|Your Data Informs Species Ranking
March 5, 2015: Did you know the SKCDC uses submitted data to help inform species ranking? The data housed in the SKCDC’s database, much of which had been submitted as per permit requirements through the Fish and Wildlife Branch, is used to reassess the subnational ranks of priority species.
Data on these species is input into NatureServe’s rank calculator (which is part of a standardized process that the SKCDC uses to rank all species) to assist in the reassessment, and ranks are reviewed by experts (e.g., the Botanical Assessment Working Group). Notable changes in the past two years include:
These changes are a direct result of observations submitted to the SKCDC. For more information on ranking, visit our Species Conservation Rankings webpage.
|Astragalus lotiflorus removed from tracking list
March 5, 2015: The Botanical Assessment Working Group (BAWG) recently reassessed the ranks of two species: Running Serviceberry (Amelanchier humilis) and Low Milk-vetch (Astragalus lotiflorus). Of note, Astragalus lotiflorus has been removed from the tracking list following this reassessment. A summary of the changes made to these species can be found here.
|Trials and Tribulations in Plant Taxonomy
January 20, 2015: Read NatureServe's article at natureserve.org to learn how a few example plant species have posed taxonomic challenges, how this has impacted conservation and the need to focus on plant taxonomy.
|Emergency Listing Order for Three Canadian Bat Species
December 17, 2014: The Government of Canada has added three species of bats to the List of Wildlife Species at Risk in Canada (also known as Schedule I of the Species at Risk Act). These three bat species - the Little Brown Myotis (Myotis lucifugus), the Northern Myotis (Myotis septentrionalis) and the Tri-colored Bat (Perimyotis subflavus) - have been listed as Endangered. Both the Little Brown Myotis and Northern Myotis occur in Saskatchewan. For details, see the Species at Risk Public Registry.
|Update to COSEWIC Statuses
December 8, 2014: In the latest round of COSEWIC assessments (October 2014), the following Saskatchewan species have been assessed:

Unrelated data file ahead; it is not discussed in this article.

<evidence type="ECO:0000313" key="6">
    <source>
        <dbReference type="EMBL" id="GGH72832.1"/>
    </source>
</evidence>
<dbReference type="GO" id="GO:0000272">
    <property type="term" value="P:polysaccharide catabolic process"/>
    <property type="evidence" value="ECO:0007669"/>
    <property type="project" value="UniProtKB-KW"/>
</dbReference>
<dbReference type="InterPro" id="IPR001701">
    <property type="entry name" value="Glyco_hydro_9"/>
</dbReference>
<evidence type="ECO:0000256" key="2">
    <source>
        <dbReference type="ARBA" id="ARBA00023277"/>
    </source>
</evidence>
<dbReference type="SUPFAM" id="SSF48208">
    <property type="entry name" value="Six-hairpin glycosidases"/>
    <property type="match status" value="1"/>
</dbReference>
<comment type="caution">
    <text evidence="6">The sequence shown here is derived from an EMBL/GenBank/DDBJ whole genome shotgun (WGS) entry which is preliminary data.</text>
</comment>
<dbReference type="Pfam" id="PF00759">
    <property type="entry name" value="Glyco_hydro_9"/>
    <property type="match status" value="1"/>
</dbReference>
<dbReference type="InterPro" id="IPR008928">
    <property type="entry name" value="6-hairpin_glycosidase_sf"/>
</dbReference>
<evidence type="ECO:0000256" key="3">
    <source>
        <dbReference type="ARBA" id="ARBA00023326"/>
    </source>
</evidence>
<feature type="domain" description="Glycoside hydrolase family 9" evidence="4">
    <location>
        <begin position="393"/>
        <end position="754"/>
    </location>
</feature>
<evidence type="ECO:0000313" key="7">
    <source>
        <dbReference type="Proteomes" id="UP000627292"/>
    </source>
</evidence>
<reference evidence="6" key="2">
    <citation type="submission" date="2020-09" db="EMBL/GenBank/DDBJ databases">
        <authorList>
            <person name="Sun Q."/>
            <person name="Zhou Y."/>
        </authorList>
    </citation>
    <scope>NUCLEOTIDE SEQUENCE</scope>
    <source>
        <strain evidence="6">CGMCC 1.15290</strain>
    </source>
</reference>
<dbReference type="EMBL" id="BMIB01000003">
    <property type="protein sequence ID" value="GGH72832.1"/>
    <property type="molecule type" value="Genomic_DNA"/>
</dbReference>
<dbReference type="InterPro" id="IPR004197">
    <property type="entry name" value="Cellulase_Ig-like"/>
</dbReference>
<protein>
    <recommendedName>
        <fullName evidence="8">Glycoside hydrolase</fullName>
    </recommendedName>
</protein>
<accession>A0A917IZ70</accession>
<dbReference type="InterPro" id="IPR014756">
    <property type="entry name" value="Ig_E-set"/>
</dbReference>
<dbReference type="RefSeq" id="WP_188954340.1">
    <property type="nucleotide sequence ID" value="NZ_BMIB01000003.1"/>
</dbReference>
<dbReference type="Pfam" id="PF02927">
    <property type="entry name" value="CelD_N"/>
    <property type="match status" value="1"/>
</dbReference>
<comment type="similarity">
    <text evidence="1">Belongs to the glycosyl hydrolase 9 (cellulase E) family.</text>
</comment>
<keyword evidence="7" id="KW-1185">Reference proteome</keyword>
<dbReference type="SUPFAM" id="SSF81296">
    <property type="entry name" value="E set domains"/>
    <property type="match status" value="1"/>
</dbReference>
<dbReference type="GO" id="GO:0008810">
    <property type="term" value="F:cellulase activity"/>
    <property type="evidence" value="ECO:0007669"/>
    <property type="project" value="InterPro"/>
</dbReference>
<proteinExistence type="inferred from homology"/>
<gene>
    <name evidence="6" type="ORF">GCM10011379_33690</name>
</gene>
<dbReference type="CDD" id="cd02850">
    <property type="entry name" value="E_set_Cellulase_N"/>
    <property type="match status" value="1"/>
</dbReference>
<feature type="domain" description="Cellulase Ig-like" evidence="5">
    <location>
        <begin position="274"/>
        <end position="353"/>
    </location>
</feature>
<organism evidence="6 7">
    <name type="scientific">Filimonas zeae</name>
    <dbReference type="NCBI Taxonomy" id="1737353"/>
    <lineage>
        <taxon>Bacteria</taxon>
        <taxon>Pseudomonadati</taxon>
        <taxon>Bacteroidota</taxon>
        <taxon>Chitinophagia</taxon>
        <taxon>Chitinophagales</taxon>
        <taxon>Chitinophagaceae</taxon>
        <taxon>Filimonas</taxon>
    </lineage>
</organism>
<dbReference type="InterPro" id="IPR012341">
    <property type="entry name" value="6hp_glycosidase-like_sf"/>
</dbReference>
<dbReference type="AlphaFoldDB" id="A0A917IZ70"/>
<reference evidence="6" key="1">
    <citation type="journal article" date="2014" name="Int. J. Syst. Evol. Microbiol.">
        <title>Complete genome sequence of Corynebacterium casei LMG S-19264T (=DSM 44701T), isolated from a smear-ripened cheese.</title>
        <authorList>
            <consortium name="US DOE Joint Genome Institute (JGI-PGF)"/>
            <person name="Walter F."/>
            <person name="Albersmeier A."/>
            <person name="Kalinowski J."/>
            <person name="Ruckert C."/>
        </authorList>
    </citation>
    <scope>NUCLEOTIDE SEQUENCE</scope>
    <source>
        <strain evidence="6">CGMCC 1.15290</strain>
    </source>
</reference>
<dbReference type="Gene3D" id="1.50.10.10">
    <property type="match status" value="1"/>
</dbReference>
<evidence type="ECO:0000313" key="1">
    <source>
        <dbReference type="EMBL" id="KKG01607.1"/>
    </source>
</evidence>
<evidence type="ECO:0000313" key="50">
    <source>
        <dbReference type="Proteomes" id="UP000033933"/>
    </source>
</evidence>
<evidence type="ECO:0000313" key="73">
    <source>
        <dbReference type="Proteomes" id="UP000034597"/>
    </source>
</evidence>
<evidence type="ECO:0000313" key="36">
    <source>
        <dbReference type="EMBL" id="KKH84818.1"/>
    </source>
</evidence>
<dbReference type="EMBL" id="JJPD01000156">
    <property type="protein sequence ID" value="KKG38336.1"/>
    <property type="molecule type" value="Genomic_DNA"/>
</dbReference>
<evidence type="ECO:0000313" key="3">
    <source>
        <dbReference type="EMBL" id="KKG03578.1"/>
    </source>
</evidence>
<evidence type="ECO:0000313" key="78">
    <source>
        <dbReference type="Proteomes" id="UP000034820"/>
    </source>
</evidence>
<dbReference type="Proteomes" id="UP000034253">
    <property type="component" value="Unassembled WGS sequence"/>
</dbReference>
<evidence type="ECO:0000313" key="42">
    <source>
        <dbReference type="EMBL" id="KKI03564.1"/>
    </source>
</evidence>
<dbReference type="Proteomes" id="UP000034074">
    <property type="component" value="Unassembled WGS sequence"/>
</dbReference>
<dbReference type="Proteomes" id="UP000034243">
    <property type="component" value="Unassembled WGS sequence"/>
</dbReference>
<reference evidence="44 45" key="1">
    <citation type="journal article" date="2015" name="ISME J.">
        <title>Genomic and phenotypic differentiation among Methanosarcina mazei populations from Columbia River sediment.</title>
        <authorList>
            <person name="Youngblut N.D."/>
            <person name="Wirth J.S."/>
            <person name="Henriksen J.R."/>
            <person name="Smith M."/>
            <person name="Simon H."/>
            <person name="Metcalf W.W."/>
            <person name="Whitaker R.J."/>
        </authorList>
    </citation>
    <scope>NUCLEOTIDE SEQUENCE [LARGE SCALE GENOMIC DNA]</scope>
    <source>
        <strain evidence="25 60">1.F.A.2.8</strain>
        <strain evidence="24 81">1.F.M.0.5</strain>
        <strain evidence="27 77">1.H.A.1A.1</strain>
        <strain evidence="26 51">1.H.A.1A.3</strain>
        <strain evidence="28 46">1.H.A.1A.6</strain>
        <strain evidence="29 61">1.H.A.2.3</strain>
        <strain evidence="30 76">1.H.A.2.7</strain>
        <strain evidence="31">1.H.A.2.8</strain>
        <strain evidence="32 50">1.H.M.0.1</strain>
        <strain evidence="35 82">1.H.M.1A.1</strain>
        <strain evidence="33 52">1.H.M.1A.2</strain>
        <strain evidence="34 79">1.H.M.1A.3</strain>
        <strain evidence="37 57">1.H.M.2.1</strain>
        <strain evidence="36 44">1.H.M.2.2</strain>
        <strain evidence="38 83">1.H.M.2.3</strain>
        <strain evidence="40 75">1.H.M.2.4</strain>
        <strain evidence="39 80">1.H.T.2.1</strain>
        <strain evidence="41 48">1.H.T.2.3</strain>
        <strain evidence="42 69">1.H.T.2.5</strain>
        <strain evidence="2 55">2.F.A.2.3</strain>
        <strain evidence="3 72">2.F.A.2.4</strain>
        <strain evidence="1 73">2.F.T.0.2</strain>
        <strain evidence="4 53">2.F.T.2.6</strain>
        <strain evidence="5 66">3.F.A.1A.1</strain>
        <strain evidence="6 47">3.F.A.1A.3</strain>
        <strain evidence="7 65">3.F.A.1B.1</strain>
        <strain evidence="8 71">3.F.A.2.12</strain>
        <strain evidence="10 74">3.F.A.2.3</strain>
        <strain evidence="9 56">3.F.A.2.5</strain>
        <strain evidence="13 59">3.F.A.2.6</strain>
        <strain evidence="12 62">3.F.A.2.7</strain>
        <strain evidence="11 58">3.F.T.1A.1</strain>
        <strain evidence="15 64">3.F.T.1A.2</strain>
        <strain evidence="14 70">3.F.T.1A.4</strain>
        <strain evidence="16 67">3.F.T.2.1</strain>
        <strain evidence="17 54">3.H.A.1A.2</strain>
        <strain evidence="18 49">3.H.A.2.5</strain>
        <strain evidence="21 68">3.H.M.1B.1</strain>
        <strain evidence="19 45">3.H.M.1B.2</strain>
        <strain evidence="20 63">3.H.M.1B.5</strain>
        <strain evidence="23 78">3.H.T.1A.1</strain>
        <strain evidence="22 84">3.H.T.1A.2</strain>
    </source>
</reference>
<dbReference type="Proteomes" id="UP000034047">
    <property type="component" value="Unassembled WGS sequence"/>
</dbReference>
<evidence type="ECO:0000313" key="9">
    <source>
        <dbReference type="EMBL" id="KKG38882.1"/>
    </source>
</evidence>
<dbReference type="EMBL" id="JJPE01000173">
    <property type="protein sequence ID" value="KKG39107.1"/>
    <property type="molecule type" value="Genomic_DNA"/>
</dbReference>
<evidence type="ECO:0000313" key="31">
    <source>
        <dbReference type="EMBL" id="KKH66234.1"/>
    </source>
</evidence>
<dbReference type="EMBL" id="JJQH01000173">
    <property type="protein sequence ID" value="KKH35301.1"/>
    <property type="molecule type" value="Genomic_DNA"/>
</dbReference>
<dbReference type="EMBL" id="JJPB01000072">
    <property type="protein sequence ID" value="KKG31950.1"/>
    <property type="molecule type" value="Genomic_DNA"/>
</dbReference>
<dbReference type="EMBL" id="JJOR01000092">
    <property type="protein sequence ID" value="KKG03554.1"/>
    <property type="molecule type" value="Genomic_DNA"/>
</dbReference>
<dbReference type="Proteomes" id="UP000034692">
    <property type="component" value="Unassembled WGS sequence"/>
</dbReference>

Red-necked Phalarope – Special Concern (no previous status)
Fascicled Ironweed (Vernonia fasciculata) – Endangered (no previous status)
Caribou (Boreal Population) – Threatened (no change to the previous status)
Of note, SK is not currently included in the range for Fascicled Ironweed. This species is included in our provincial flora but is considered historical, as it has not been observed in the province for some time.
For more information, or to see the complete list of species assessed, refer to the COSEWIC Wildlife Species Assessments (detailed version) November 2014.
|Vascular Plant Synonym List Now Available
December 2, 2014: You asked, we listened! A request was made to the SKCDC to provide a vascular plant synonym list. The list is now available for download in Excel and PDF format, and can be found on our species list page! Please be sure to read the introductory information contained within the document.
|Short-flower Suncup Rediscovered!
December 2, 2014: Thanks to our partners at the Native Plant Society of Saskatchewan, the rare Short-flower Suncup (Taraxia breviflora) has been rediscovered in Saskatchewan after last being observed in the province in 1968. Read the full story on CBC News. The Saskatchewan Conservation Data Centre is actively working with its partners to update its data on species that have not been seen in the province for 40 years or more.
|Video: SKCDC Rankings, Research & Rare Plants
November 24, 2014: Wondering what the SKCDC does? Where your data goes? How species are ranked and what makes a tracked species? Watch this video on the SK PCAP youtube channel of a presentation given by SKCDC botanist, Sarah Vinge-Mazer, as part of the Prairie Conservation Action Plan (PCAP) Speaker Series!
|SKCDC Verifies a New Plant Species for the Province
November 20, 2014: Bacopa rotundifolia, Water Hyssop, has been confirmed for the first time in Saskatchewan! See full story.
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